Just in time for tax filing deadlines comes some fascinating data from the Congressional Budget Office about "effective federal tax rates" (that is, guesstimates of how much people pay in "income taxes, corporate income taxes, payroll taxes, and excise taxes–as well as the total effective rate for the four taxes combined").
Go here for charts that break it down in many different ways.
Some quick highlights: The top 1 percent of taxpayers had an effective federal tax rate of 37 percent in 1979 and 33 percent in 2001 and the top 20 percent of taxpayers came in at 27.5 percent and 26.8 percent over the same time frame.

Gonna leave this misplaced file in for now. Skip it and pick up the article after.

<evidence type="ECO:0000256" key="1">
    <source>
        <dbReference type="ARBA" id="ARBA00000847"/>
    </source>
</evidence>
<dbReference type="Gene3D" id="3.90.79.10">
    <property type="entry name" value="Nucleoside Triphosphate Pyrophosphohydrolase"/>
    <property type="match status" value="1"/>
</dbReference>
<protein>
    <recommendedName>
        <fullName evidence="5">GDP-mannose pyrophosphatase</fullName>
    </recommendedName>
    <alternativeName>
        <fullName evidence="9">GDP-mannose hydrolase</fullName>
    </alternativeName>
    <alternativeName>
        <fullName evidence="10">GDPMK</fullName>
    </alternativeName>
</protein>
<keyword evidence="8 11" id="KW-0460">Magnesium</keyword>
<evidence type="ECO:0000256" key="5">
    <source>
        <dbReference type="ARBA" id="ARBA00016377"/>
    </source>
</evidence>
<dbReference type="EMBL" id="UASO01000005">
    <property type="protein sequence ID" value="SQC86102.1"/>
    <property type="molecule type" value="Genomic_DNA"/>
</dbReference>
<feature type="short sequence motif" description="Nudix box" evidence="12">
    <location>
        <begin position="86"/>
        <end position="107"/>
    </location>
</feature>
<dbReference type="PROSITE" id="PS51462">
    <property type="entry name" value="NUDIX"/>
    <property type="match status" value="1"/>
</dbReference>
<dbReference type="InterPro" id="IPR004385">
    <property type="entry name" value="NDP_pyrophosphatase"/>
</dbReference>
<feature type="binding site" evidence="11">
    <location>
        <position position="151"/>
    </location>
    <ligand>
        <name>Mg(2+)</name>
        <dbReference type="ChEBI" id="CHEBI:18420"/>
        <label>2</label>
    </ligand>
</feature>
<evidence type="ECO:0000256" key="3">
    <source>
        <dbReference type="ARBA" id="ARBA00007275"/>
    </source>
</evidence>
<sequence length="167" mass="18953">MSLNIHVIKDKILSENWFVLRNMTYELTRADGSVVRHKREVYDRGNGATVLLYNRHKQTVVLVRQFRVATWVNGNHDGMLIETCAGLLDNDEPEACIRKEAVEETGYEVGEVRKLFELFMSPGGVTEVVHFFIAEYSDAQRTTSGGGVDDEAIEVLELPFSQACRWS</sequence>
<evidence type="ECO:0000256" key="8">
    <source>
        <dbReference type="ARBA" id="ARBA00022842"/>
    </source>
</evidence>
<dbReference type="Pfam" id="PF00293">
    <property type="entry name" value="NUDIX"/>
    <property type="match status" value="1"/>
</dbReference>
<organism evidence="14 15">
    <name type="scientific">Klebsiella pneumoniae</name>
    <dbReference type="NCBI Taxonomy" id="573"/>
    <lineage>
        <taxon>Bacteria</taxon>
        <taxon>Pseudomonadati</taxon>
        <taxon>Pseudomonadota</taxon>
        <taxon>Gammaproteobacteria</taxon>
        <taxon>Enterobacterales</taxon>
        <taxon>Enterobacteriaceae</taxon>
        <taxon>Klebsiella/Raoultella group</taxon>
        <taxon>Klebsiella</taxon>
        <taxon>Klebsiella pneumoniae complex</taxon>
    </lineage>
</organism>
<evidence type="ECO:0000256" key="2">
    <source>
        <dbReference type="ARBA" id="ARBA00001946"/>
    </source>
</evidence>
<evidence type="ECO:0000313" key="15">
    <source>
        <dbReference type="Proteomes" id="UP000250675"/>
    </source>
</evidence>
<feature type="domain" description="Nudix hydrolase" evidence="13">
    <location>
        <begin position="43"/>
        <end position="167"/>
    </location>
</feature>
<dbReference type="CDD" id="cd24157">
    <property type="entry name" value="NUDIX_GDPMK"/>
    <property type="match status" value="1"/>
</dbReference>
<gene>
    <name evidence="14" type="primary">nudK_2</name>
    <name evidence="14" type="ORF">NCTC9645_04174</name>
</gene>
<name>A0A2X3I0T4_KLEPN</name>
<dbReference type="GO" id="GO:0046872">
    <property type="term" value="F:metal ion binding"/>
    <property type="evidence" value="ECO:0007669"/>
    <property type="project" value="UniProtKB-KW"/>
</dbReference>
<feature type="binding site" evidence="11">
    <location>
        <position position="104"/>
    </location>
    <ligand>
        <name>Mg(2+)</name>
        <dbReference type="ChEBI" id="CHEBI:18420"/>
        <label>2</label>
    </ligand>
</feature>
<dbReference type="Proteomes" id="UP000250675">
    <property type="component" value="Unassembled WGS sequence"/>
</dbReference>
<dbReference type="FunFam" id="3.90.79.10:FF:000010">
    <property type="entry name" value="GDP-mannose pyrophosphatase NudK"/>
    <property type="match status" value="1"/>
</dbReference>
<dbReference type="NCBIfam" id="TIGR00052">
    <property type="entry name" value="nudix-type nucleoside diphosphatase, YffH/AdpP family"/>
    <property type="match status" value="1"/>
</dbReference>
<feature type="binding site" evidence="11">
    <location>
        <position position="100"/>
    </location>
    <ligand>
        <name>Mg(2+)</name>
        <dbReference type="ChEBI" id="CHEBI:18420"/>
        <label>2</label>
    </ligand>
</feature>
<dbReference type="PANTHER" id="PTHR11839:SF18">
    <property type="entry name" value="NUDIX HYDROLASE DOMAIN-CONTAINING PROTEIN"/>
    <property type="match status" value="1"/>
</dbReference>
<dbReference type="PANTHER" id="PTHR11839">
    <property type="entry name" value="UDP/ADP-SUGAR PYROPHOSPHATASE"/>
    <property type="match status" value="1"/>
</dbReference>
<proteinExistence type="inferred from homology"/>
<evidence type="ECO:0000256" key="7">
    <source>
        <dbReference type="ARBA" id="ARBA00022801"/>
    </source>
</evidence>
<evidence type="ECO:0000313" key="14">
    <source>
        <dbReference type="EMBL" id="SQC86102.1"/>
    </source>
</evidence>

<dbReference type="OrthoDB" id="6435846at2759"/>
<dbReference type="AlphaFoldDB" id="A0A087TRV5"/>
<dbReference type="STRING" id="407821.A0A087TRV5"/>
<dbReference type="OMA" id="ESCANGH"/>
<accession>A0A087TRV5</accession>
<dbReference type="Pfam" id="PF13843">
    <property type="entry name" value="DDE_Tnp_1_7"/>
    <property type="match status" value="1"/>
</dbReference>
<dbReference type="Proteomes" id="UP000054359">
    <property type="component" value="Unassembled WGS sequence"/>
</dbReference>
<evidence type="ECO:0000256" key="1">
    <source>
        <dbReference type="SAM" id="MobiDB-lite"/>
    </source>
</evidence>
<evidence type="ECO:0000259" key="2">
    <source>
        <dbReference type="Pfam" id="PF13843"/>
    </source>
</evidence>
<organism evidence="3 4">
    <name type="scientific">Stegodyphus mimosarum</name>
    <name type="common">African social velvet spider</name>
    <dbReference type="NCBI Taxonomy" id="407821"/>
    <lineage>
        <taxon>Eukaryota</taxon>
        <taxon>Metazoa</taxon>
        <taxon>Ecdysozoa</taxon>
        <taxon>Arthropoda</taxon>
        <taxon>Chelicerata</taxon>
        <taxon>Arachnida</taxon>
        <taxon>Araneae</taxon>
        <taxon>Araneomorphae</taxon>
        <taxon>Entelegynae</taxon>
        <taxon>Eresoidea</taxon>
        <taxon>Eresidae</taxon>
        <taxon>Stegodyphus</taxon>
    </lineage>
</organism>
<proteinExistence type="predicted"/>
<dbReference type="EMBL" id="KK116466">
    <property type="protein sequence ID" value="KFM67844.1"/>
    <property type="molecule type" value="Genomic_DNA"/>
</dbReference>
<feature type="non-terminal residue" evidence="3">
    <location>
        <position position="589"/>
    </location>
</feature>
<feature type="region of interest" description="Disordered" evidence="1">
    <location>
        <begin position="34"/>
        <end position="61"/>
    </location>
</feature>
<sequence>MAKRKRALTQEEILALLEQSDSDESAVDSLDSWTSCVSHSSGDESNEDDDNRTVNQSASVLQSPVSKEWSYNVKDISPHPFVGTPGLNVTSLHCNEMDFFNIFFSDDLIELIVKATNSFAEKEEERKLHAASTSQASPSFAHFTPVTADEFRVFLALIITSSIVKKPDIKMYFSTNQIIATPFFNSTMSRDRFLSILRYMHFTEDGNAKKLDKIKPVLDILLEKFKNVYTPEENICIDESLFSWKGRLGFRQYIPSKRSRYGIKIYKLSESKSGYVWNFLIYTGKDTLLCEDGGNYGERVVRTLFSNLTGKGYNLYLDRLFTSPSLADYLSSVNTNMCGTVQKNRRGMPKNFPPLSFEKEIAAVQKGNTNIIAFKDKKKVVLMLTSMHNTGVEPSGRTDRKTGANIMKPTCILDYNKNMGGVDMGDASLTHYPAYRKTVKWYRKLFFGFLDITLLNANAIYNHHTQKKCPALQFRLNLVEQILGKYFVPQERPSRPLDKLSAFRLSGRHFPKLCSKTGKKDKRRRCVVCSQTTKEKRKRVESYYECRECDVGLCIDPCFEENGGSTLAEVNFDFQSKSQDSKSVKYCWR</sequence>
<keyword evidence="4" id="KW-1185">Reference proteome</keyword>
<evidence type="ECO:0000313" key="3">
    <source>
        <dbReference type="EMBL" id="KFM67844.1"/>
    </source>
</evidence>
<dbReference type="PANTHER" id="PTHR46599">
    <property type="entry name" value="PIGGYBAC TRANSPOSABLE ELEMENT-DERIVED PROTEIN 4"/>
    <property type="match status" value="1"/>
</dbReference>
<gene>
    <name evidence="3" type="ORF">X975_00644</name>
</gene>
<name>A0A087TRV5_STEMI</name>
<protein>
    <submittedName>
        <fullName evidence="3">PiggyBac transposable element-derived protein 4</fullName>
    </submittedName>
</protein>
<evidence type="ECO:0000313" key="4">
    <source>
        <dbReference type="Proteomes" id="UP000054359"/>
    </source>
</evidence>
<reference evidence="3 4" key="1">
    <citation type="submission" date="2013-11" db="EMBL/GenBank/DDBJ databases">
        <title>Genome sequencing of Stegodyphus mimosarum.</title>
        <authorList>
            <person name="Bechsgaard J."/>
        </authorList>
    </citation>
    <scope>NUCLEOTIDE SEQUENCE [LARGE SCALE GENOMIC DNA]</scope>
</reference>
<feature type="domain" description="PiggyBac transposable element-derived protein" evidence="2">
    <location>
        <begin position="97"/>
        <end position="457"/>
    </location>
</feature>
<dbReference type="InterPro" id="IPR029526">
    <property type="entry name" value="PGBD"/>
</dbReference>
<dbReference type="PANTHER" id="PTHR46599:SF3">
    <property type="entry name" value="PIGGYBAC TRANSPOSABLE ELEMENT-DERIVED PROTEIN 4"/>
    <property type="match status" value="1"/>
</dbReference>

The bottom income quintile effective tax rates dropped from 8 percent in '79 to 5.4 percent in 2001 and the middle-income quintile saw its rate go from 18.6 percent to 15.2 percent.
Overall, the total effective federal tax rate dropped from 22.2 percent to 21.5 percent between 1979 to 2001, after peaking at 23.1 percent in 2000.
When looking at only federal income tax rates, here are some relevant numbers. In 1979, the top 1 percent of income earners paid a rate of 21.8 percent; in 2001, that figure was 24.1 percent. The highest years in this timespan were 1996 and 2000, during which the super-rich had a 24.2 percent rate.
The top income quintile rate over the same time frame climbed from 15.7 percent to 16.3 percent, while the average effective rate for all taxpayers declined from 11 percent to 10.4 percent. And those in the lowest income quintile went from an effective rate of 0 percent in 1979 to -5.6 percent.